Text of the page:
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General Motors Co. said it will make more fixes to its OnStar RemoteLink system after a hacker said he was able to remotely unlock doors and start engines.

“GM product cybersecurity representatives have reviewed the potential vulnerability recently identified,” OnStar spokesman Stuart Fowle said Thursday. “In working with the researcher, we moved quickly to secure our back-office system and reduce risk. However, further action is necessary on the RemoteLink app itself. We take all cyber matters seriously and an enhanced RemoteLink app will also be made available in app stores soon to fully mitigate the risk.”

GM said earlier Thursday it had fixed the problem, but security researcher Samy Kamkar said he was still able to get back into and control functions in the app after the automaker said it had implemented a fix.

Kamkar, in a YouTube video featuring a Chevrolet Volt, said he was able to hack into OnStar’s RemoteLink mobile app by using a device he called OwnStar to intercept communication between a mobile phone with the app and OnStar servers. Kamkar tweeted Thursday: “I’ve revealed OwnStar, a device that intercepts OnStar RemoteLink mobile app and can locate/unlock/remote start cars.”

While he was able to control some functions, he couldn’t drive away in the car; a key fob is needed for that.

RemoteLink is a smartphone app that allows OnStar users to remotely start their cars, honk the horn, turn on the lights or lock and unlock doors. Users also can locate their vehicle through the app and get vehicle diagnostic data such as tire pressure and oil life.

Kamkar, a 29-year-old Los Angeles software developer, said in a telephone interview Thursday that the company did fix some encryption issues, but not the issue related to his battery-powered device. In order for the device to work, he said it needs to be near a user or attached to the vehicle — and have someone open the RemoteLink app to work.

He said he notified GM last week about the problem. “They were receptive in working with me,” he said. “They are easy to work with and it appears they’re working very hard to solve this.”

Kamkar said he’ll report more details of his findings at next week’s Def Con hacker conference in Las Vegas, and in another video.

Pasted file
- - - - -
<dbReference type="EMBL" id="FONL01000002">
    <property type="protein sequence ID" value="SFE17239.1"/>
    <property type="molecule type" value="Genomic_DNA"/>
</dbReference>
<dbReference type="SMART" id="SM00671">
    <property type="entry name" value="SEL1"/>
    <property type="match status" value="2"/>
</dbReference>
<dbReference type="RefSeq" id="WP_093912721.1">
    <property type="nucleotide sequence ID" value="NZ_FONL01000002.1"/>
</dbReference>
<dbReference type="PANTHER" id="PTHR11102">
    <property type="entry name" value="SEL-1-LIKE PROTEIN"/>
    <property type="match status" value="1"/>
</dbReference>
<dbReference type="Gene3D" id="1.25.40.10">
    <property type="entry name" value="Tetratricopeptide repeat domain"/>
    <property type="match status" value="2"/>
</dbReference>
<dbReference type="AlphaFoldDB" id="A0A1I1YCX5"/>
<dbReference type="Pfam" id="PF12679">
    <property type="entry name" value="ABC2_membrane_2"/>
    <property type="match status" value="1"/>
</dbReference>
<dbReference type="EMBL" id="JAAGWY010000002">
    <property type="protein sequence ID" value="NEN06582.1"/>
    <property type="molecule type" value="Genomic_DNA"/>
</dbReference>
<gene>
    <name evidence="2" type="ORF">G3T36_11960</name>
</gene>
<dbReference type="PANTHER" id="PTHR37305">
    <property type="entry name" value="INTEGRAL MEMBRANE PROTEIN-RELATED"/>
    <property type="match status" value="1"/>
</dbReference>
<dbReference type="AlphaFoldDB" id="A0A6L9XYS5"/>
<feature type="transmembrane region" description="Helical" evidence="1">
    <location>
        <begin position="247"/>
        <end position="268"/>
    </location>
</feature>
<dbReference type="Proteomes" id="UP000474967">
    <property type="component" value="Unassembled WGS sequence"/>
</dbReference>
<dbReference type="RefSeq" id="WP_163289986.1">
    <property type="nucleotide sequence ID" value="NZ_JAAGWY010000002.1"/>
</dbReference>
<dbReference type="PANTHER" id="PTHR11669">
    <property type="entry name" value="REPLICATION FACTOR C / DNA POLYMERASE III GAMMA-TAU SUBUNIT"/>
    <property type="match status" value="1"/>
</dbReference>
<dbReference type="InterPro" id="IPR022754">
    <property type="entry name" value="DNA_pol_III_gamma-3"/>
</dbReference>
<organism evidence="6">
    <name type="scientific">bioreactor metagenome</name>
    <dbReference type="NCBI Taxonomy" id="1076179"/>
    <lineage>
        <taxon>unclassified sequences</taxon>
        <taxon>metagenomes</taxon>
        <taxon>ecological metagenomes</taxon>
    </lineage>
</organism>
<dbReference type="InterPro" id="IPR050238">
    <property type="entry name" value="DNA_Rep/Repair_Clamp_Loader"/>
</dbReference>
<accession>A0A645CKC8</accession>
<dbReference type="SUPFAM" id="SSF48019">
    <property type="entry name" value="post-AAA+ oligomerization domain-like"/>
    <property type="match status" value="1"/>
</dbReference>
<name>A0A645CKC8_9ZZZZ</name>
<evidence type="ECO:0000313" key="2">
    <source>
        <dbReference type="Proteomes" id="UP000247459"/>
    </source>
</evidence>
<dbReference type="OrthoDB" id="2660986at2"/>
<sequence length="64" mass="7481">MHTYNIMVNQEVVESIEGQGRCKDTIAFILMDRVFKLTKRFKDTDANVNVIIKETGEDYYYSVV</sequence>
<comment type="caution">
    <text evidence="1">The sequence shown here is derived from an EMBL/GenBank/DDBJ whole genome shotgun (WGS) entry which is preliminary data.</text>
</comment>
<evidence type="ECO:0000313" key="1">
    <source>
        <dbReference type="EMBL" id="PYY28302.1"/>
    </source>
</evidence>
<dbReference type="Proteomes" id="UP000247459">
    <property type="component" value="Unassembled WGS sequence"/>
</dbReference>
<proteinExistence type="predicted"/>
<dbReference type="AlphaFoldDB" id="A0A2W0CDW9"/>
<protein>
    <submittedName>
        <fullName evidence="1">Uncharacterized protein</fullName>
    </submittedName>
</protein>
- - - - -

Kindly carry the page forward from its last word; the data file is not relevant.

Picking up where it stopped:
The automaker did not immediately say how or when it has made fixes.

Kamkar said he would advise OnStar users not use the RemoteLink app until OnStar issues an update to the app. He said he wanted to make the public aware of what’s possible with connected vehicles and devices, and to encourage people to pay attention to security implications of each.

The popular RemoteLink app generates 8.8 million interactions a month from customers. OnStar says it has 1.5 million active RemoteLink users.

The issue comes on the heels of the first-ever cyber security recall last week of 1.4 million Fiat Chrysler Automobiles NV vehicles. That recall came after Wired magazine reported hackers could wirelessly take control of functions such as steering, transmission and brakes in a 2014 Jeep Cherokee.

National Highway Traffic Safety Administration spokesman Gordon Trowbridge said the agency didn’t have an immediate comment. But a source familiar with the matter said NHTSA is aware of the vulnerability and has been in contact with GM.

GM told NHTSA the flaw could involve doors and engine start-stop, but doesn’t involve other critical safety systems. NHTSA has suggested to GM that it disable the app function until the automaker can come up with a fix and customers can install it.

GM and OnStar said work being done by Kamkar and other “security researchers” is helping make its in-vehicle systems more secure.

“Cyber security is a global issue facing virtually every industry today, and a lot of work continues to been done at GM in this space,” GM said in a statement. “Our customers’ safety and security is paramount and we are taking a multi-faceted approach to secure in-vehicle and connected vehicle systems, monitor and detect cyber-security threats, and design vehicle systems that can be updated with enhanced security as these potential threats arise.

On Friday, GM’s head of global product development Mark Reuss, told reporters that cyber security is one of the most important things it spends time on and that automakers are vulnerable to hackers. Reuss said protections must be put in place to prevent hackers from entering a system and not being able to control a system if they do get in.

mburden@detroitnews.com

Staff Writer David Shepardson contributed.

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